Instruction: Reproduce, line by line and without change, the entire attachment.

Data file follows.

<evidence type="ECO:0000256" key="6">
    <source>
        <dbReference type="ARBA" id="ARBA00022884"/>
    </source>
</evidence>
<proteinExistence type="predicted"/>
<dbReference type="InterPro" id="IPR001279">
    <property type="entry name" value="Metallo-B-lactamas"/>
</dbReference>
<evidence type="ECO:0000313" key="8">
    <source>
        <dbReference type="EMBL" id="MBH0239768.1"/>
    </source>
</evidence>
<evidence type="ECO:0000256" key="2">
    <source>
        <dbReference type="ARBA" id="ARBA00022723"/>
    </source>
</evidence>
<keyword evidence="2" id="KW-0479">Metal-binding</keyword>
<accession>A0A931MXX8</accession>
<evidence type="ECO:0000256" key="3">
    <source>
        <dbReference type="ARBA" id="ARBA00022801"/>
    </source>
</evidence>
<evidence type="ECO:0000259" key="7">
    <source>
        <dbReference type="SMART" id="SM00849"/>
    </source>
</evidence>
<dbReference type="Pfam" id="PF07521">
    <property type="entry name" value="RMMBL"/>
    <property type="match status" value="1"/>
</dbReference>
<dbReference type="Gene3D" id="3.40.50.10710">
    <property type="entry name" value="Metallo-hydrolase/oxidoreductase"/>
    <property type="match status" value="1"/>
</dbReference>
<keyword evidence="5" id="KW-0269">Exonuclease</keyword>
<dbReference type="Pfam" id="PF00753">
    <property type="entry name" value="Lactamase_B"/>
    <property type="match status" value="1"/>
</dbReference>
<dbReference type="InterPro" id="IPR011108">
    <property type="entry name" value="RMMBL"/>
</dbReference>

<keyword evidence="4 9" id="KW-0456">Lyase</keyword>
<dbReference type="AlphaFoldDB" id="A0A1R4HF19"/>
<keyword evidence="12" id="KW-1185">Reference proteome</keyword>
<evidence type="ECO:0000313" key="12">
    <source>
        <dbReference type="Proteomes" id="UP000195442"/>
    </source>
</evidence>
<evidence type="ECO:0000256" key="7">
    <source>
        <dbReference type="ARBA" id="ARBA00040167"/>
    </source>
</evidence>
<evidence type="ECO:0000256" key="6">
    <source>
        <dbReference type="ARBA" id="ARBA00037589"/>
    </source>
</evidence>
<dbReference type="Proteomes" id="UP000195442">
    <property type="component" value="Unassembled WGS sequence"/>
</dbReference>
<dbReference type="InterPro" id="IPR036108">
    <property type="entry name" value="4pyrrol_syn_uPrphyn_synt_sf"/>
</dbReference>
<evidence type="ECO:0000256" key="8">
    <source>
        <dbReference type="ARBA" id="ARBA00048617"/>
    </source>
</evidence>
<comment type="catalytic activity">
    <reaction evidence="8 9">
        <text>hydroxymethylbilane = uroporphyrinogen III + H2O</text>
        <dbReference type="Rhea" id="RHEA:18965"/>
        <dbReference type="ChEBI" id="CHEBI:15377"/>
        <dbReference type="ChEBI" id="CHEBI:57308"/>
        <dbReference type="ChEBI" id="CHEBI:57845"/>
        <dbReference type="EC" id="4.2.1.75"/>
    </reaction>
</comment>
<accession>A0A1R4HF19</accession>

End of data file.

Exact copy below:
<evidence type="ECO:0000256" key="6">
    <source>
        <dbReference type="ARBA" id="ARBA00022884"/>
    </source>
</evidence>
<proteinExistence type="predicted"/>
<dbReference type="InterPro" id="IPR001279">
    <property type="entry name" value="Metallo-B-lactamas"/>
</dbReference>
<evidence type="ECO:0000313" key="8">
    <source>
        <dbReference type="EMBL" id="MBH0239768.1"/>
    </source>
</evidence>
<evidence type="ECO:0000256" key="2">
    <source>
        <dbReference type="ARBA" id="ARBA00022723"/>
    </source>
</evidence>
<keyword evidence="2" id="KW-0479">Metal-binding</keyword>
<accession>A0A931MXX8</accession>
<evidence type="ECO:0000256" key="3">
    <source>
        <dbReference type="ARBA" id="ARBA00022801"/>
    </source>
</evidence>
<evidence type="ECO:0000259" key="7">
    <source>
        <dbReference type="SMART" id="SM00849"/>
    </source>
</evidence>
<dbReference type="Pfam" id="PF07521">
    <property type="entry name" value="RMMBL"/>
    <property type="match status" value="1"/>
</dbReference>
<dbReference type="Gene3D" id="3.40.50.10710">
    <property type="entry name" value="Metallo-hydrolase/oxidoreductase"/>
    <property type="match status" value="1"/>
</dbReference>
<keyword evidence="5" id="KW-0269">Exonuclease</keyword>
<dbReference type="Pfam" id="PF00753">
    <property type="entry name" value="Lactamase_B"/>
    <property type="match status" value="1"/>
</dbReference>
<dbReference type="InterPro" id="IPR011108">
    <property type="entry name" value="RMMBL"/>
</dbReference>

<keyword evidence="4 9" id="KW-0456">Lyase</keyword>
<dbReference type="AlphaFoldDB" id="A0A1R4HF19"/>
<keyword evidence="12" id="KW-1185">Reference proteome</keyword>
<evidence type="ECO:0000313" key="12">
    <source>
        <dbReference type="Proteomes" id="UP000195442"/>
    </source>
</evidence>
<evidence type="ECO:0000256" key="7">
    <source>
        <dbReference type="ARBA" id="ARBA00040167"/>
    </source>
</evidence>
<evidence type="ECO:0000256" key="6">
    <source>
        <dbReference type="ARBA" id="ARBA00037589"/>
    </source>
</evidence>
<dbReference type="Proteomes" id="UP000195442">
    <property type="component" value="Unassembled WGS sequence"/>
</dbReference>
<dbReference type="InterPro" id="IPR036108">
    <property type="entry name" value="4pyrrol_syn_uPrphyn_synt_sf"/>
</dbReference>
<evidence type="ECO:0000256" key="8">
    <source>
        <dbReference type="ARBA" id="ARBA00048617"/>
    </source>
</evidence>
<comment type="catalytic activity">
    <reaction evidence="8 9">
        <text>hydroxymethylbilane = uroporphyrinogen III + H2O</text>
        <dbReference type="Rhea" id="RHEA:18965"/>
        <dbReference type="ChEBI" id="CHEBI:15377"/>
        <dbReference type="ChEBI" id="CHEBI:57308"/>
        <dbReference type="ChEBI" id="CHEBI:57845"/>
        <dbReference type="EC" id="4.2.1.75"/>
    </reaction>
</comment>
<accession>A0A1R4HF19</accession>